Start-up’s and Innovative Entrepreneurship Legal Landmark

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On June 2nd, 2021, Brazil published the Complementary Law No. 182/2021, which establishes the Legal Landmark for Startups and Innovative Entrepreneurship (“Legal Landmark”) and presents measures to foster the country’s business environment through the flexibilization of regulatory requirements.

According to the Special Secretary of the Special Secretariat for Productivity, Employment, and Competitiveness at the Ministry of Economy of Brazil, the new law creates a favorable environment for startups to emerge and to growth, through business environment improvement, simplification, reduction of costs, increase of legal security and expansion of investment in these companies.

With this aim, the Legal Landmark compiles provisions about startups’ legal regime, investment modalities, regulatory sandbox, amendments to the Brazilian Business Corporation Act, and other provisions.

Find below a list of the main points brought up by the Legal Landmark, which will come into force in 90 days from its publication:

  1. Startup Legal Concept: 

The Legal Landmark establishes that organizations, newly constituted or in a recent operation, whose operation is characterized by innovation applied to the business model or products or services, can be characterized as startups.

Among startups, the following categories are eligible for the special treatment created by the Legal Landmark: sole proprietorship, limited liability sole proprietorship (EIRELI, in Portuguese), companies, cooperative societies, and general partnership that meet the following cumulative requirements.

(i) have gross revenue of up to R$16 million in the previous calendar year or, if with the activity of less than one year, up to a monthly average of R$1,333,334.00;

(ii) do not exceed ten (10) years of enrollment in the National Registry of Legal Entities; and

(iii) have declared, in their corporate acts, that they use innovative business models or are part of the “Inova Simples” tax regime.

  1. Investments in Startups:

The Legal Landmark provides that “angel investors” can be a natural person or a legal entity and that their investment may or may not result in equity participation in the startup.

The investor whose contribution does not constitutes equity:

(i) will not be considered a startup’s partner or shareholder;

(ii) will not have the right to manage or vote in the startup’s management, being safeguarded, however, the right to participate in the deliberations in a strictly advisory character and the right to examine the startup’s financial books; and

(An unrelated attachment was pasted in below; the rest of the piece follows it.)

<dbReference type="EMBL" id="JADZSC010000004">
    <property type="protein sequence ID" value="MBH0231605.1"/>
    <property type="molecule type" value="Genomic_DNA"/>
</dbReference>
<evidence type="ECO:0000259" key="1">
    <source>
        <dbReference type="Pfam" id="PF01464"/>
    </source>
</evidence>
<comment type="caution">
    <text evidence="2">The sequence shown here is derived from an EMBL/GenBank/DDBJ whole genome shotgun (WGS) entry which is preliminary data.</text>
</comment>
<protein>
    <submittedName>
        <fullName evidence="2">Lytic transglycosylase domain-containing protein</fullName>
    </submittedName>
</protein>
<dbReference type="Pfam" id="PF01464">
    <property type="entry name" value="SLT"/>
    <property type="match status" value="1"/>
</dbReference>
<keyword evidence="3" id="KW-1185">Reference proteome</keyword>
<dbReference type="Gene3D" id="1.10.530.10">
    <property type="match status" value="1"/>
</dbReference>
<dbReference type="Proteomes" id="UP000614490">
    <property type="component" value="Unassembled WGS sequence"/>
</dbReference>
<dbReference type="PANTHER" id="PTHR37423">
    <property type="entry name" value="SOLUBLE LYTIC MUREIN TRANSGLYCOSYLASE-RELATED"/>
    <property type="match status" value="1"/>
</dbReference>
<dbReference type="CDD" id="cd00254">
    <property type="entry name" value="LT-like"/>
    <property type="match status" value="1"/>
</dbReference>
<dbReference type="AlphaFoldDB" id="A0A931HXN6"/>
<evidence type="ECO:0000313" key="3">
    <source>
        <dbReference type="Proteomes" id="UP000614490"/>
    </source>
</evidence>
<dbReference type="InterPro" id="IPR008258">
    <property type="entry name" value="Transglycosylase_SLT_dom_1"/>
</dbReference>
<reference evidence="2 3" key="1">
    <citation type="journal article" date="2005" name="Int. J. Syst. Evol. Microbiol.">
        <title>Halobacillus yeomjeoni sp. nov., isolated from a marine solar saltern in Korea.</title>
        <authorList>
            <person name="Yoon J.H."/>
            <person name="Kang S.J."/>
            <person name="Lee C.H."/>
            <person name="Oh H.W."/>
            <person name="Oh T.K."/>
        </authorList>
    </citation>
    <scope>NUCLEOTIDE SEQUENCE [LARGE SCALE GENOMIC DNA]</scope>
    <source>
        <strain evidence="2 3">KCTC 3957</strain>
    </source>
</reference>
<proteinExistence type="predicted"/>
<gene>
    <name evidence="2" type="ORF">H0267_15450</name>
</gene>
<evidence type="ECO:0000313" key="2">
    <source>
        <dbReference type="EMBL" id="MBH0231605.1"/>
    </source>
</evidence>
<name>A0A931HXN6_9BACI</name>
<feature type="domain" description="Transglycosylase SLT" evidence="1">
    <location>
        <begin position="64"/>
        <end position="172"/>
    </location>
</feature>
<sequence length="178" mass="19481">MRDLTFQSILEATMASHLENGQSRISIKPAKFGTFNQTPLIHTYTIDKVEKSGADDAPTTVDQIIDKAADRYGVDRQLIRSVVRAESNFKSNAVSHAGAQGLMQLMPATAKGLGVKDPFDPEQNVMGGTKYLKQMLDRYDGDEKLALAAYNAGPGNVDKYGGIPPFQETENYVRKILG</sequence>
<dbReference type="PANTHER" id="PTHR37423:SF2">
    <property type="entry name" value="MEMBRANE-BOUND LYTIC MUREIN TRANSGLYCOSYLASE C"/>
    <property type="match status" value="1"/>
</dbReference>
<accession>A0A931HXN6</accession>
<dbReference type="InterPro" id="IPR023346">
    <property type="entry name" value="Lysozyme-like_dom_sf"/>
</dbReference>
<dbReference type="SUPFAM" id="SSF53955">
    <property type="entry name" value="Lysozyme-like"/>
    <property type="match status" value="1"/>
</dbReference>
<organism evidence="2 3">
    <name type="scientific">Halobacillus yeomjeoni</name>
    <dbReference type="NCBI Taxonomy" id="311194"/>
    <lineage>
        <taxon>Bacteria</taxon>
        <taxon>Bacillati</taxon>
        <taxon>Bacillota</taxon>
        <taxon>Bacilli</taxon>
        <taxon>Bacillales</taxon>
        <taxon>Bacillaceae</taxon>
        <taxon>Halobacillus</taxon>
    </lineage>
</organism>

(iii) in general, will not be responsible for any debt of the startup, including in cases of judicial reorganization and disregard of legal entity.

  1. Regulatory Sandbox:

The Legal Landmark also establishes the “regulatory sandbox”, consisting of an experimental regulatory environment that simplifies conditions for startups to receive authorization to develop innovative business models and to test experimental techniques and technologies, through a facilitated and less bureaucratic procedure.

For this purpose, the agencies and entities of sectorial regulation may waive the incidence of regulatory rules under their competence, to simplify their procedures for startups.

  1. Facilitated Bidding:

The Legal Landmark establishes a special and simplified public bidding modality. Through this modality, Public Administration may, for example, specify the scope of the bid in a more restricted manner and exempt, with justification, the qualification and tax regularity documentation required by Law No. 8.666/1993, as well as the required guarantee for contracting.

  1. Brazilian Business Corporation Act Amendments:

The Legal Landmark also amends the Brazilian Business Corporation Act to simplify the operation of corporations. Among the changes are:

(i) authorization for the company board to be composed of only 1 (one) member;

(ii) permission to dividend distribution as decided by the general meeting, in case of absence of express prohibition under the corporate bylaws, without the need to respect the mandatory dividend, as long as not prejudicing the preferred shareholders right to receive fixed or minimum dividends to which they have priority; and

(iii) easier conditions for the access of smaller companies to the capital market, through regulation by the securities commission.

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